Format

Send to

Choose Destination
See comment in PubMed Commons below
Res Q Exerc Sport. 2014 Sep;85(3):365-89. doi: 10.1080/02701367.2014.930405.

Impact of overt and subclinical hypothyroidism on exercise tolerance: a systematic review.

Author information

1
a University Medical Center Utrecht .

Abstract

PURPOSE:

This systematic review describes the state of the art of the impact of hypothyroidism on exercise tolerance and physical performance capacity in untreated and treated patients with hypothyroidism.

METHOD:

A systematic computer-aided search was conducted using biomedical databases. Relevant studies in English, German, and Dutch, published from the earliest date of each database up to December 2012, were identified.

RESULTS:

Out of 116 studies, a total of 38 studies with 1,379 patients fulfilled the inclusion criteria. These studies emphasize the multifactorial causes of exercise intolerance in untreated patients by the impact of limitations in different functional systems, with cardiovascular, cardiopulmonary, musculoskeletal, neuromuscular, and cellular metabolic systems acting in concert. Moreover, the studies affirm that exercise intolerance in patients is not always reversible during adequate hormone replacement therapy. As a consequence, despite a defined euthyroid status, there remains a significant group of treated patients with persistent complaints related to exercise intolerance who are suffering from limitations in daily and sport activities, as well as an impaired quality of life. An explanation for this phenomenon is lacking. Only 2 studies investigated the effects of a physical training program, and they showed inconsistent effects on the performance capacity in untreated patients with subclinical hypothyroidism.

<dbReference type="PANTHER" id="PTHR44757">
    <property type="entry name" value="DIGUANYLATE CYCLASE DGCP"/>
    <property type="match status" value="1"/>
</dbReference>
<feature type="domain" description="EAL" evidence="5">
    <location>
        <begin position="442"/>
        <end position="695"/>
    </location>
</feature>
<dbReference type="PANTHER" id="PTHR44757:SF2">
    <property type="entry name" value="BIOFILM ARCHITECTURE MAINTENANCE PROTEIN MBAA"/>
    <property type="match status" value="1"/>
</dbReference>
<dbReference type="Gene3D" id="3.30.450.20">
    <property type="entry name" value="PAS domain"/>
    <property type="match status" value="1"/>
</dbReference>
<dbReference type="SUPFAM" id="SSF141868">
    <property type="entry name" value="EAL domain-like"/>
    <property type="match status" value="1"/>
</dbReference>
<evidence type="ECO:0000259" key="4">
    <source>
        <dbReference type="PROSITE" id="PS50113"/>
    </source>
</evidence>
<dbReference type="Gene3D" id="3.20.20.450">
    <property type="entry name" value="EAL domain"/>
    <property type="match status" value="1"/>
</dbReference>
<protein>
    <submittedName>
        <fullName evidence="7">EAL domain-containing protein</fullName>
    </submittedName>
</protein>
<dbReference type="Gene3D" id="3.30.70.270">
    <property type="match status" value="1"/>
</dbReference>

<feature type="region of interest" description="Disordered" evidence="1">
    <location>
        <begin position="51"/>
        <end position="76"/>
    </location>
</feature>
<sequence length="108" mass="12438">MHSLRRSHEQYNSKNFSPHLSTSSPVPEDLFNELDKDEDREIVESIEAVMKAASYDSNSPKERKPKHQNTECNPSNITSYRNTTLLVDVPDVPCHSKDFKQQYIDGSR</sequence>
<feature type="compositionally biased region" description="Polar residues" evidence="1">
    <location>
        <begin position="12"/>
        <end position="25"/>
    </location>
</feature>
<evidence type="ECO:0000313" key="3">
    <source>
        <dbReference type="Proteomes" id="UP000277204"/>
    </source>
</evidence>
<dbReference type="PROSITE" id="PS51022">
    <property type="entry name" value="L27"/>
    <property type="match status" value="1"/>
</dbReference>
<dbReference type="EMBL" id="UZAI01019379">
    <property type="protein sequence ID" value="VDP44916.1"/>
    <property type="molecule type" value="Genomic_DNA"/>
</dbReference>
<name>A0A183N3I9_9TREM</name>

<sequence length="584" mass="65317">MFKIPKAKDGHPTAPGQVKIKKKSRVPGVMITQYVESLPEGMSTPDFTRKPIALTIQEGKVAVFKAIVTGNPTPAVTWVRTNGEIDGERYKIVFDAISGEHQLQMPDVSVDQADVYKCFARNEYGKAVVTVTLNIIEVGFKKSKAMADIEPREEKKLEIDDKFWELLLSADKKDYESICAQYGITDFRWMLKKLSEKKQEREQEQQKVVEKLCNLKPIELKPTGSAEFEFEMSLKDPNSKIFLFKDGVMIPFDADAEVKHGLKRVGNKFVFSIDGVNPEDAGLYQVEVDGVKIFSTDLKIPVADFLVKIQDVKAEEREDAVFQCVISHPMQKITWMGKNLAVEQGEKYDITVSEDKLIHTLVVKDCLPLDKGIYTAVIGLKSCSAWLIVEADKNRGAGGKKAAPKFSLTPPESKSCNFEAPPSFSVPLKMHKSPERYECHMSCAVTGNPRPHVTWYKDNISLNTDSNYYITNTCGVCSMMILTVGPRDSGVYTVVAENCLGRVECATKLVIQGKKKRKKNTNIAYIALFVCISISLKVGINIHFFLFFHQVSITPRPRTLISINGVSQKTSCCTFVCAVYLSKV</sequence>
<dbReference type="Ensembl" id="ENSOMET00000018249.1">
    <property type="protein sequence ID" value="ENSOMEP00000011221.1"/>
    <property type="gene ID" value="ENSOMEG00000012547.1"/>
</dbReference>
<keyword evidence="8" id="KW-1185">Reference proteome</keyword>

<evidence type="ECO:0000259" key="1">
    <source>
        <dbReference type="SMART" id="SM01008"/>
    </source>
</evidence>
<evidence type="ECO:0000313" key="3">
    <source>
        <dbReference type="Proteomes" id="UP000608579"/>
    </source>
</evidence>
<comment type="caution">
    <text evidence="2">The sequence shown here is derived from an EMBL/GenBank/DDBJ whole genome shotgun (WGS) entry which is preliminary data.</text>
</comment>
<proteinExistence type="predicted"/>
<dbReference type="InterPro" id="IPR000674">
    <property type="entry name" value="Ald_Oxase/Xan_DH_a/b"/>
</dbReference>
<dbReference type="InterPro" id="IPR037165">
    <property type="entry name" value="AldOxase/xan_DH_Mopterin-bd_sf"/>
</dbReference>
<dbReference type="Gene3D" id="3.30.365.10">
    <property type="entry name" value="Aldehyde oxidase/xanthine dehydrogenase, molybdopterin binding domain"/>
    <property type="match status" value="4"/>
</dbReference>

CONCLUSIONS:

A limited body of knowledge exists concerning exercise tolerance in treated patients with hypothyroidism, and there is an insufficient amount of quantitative studies on the effects of a physical training program. To enhance exercise and sports participation for this specific group, more research in this forgotten area is warranted.

KEYWORDS:

physical activity; physical performance capacity; quality of life; thyroid dysfunction

PMID:
25141089
DOI:
10.1080/02701367.2014.930405
[Indexed for MEDLINE]
PubMed Commons home

PubMed Commons

0 comments
How to join PubMed Commons

    Supplemental Content

    Loading ...
    Support Center